Georgia Dog Bite Victim Must Show Ownership of Vicious Animal to Recover–Cormier v. Willis
The Georgia Court of Appeals recently held that in order to recover against an allegedly negligent owner, the dog bite victim must prove the defendant actually owned or kept the dog. A Georgia woman sued the owner of the home in which she was bitten, but the trial court ruled in the owner’s favor. The court explained that the woman did not present sufficient evidence showing the homeowner actually owned or kept the dog. She also failed to point to any local ordinance that would impose strict liability on the owner. As such, the defendant could not he held liable.
Annie Cormier provided home health care to an elderly patient in Augusta, Georgia. The patient lived in the home of her son-in-law, Joseph Willis. On July 2, 2009, Cormier went to Joseph’s home to take care of his mother-in-law. Joseph was out of state on vacation at the time. But his daughter, Carmaleita, 27, was there, visiting from Atlanta. She brought her pit bull, Kain, with her to the house. When Cormier pulled into the driveway, Kain was chained on the porch. But the dog slipped out of his collar and jumped through the open front passenger window into Cormier’s car. He bit her on the elbow. Cormier honked the horn for help. Carmaleita came outside and called for Kain. The dog released Cormier’s elbow and jumped out of the car.
Cormier sued both Joseph and Carmaleita Willis, alleging they were negligent and liable for her injuries. The trial court granted summary judgment to Joseph, finding he did not own or keep the dog as required under the statute. Cormier appealed. She argued the court failed to consider a local ordinance that made dog owners strictly liable for damages caused by the animal. She also contended that the court erred in finding Joseph did not “own” or “keep” the dog.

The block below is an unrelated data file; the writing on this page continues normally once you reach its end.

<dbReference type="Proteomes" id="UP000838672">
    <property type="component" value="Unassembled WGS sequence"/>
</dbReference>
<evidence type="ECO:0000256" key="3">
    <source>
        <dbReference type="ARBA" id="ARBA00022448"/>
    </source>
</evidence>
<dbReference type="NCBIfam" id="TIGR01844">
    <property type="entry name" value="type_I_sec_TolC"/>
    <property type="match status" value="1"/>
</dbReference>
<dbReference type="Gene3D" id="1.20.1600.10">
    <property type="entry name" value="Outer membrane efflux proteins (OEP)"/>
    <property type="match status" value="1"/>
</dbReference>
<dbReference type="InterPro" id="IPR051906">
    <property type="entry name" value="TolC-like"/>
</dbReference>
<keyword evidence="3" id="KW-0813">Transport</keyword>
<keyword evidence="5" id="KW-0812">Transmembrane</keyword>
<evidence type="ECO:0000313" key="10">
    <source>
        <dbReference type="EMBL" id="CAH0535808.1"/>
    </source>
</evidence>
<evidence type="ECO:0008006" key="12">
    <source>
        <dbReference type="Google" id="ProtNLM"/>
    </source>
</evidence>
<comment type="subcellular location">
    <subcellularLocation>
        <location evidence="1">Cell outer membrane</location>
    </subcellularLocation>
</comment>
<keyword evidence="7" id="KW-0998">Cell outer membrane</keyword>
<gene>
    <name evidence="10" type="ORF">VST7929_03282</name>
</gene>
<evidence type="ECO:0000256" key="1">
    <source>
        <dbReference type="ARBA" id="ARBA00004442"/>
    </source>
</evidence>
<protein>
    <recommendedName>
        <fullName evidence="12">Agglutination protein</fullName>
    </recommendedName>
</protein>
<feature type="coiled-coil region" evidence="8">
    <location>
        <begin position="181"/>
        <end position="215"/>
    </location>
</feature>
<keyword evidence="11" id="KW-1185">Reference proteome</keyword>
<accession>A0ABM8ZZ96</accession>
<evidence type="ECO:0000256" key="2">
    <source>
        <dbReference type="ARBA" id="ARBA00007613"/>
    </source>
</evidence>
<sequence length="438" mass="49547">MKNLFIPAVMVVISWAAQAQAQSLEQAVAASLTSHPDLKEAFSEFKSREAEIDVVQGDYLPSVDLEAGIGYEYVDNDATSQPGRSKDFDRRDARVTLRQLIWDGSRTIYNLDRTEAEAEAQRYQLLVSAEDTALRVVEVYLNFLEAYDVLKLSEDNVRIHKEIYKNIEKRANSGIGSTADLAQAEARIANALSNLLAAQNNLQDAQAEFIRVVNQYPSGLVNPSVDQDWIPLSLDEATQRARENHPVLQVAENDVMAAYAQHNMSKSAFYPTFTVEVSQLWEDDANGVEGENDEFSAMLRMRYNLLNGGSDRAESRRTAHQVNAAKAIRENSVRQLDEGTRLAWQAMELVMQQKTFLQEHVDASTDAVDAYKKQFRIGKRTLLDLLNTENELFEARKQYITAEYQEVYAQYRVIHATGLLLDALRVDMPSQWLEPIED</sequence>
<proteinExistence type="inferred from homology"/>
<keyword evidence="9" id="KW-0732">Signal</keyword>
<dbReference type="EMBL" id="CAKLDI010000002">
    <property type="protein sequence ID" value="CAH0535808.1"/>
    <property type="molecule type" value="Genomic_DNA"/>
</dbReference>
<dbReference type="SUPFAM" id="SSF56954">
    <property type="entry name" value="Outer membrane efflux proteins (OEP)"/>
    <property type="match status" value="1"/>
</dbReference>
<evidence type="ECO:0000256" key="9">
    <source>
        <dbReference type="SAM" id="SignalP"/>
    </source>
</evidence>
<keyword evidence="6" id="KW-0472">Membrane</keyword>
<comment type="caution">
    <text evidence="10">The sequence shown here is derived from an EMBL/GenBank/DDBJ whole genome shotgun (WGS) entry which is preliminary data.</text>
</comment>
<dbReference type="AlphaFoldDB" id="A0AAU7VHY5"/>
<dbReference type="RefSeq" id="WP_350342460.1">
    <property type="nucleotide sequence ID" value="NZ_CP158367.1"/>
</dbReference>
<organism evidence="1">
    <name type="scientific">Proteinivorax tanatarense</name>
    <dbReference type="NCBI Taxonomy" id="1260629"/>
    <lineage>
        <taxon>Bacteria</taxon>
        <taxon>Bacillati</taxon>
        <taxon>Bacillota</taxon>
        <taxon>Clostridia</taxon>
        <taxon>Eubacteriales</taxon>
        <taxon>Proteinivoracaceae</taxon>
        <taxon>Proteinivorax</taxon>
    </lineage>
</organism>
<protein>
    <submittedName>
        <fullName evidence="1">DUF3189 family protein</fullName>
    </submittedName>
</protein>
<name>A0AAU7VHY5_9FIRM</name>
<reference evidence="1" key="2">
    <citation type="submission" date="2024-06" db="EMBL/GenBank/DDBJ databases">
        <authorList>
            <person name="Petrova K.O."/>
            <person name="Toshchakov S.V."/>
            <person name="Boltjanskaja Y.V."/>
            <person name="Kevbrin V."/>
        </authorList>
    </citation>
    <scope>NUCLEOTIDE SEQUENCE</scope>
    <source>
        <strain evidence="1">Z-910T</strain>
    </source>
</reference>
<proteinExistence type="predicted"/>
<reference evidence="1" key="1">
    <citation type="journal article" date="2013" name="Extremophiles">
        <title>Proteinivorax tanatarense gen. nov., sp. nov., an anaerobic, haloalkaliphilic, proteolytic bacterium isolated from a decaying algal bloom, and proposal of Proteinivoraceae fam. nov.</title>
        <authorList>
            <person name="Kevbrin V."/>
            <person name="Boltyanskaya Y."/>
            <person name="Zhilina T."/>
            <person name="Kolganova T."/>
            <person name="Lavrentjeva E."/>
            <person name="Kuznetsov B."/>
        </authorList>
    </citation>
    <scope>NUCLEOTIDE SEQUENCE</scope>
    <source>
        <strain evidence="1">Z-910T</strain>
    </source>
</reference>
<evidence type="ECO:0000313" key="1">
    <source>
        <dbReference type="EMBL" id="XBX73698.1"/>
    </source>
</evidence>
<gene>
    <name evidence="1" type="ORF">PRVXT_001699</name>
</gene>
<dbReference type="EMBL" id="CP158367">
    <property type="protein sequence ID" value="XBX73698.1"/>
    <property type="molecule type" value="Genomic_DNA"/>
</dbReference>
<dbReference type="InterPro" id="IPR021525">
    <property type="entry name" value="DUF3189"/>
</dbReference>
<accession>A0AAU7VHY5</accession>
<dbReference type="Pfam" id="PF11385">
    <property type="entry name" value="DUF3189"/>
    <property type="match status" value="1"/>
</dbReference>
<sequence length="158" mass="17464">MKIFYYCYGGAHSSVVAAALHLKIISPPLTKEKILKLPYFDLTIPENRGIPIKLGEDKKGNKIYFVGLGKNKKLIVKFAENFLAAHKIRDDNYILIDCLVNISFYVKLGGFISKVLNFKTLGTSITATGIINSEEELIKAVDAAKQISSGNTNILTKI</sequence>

Georgia’s dog bite statute is codified in OCGA §51-2-7. According to this law, a person who owns or keeps a vicious or dangerous animal can be held liable in damages if he or she “carelessly manages” the animal or allows it to go free, resulting in an unprovoked injury to another person. While Georgia might have more stringent local ordinances that provide strict liability for “dangerous dog” owners, Cormier failed to prove the exact ordinance. Cormier had to provide an original or certified copy of the city ordinance for it to become part of the record.
Cormier’s second argument also fails because the undisputed owner of the dog was Carmaleita, not Joseph. Nor did Joseph “keep” the dog because Kain was solely under Carmaleita’s care when he bit Cormier. Joseph was not even at home at the time. Because he neither “owned” nor “kept” a vicious animal as the statute required, Joseph could not be held liable for Cormier’s injury under OCGA §51-2-7.
If you were bitten or mauled by a dog, the experienced Atlanta dog-bite attorneys at Stokes & Kopitsky can help. For over 20 years, Stokes & Kopitsky has successfully represented numerous dog-bite victims, recovering millions of dollars in compensation for injury victims all over Georgia. We are knowledgeable in dog-bite law, including local ordinances that provide strict liability for owners of dangerous dogs. Our attorneys are always prepared for trial and are dedicated to helping you achieve the best possible outcome in your case. Call 800-700-5050 for a free consultation or contact us online.
Cormier v. Willis, Georgia Court of Appeals
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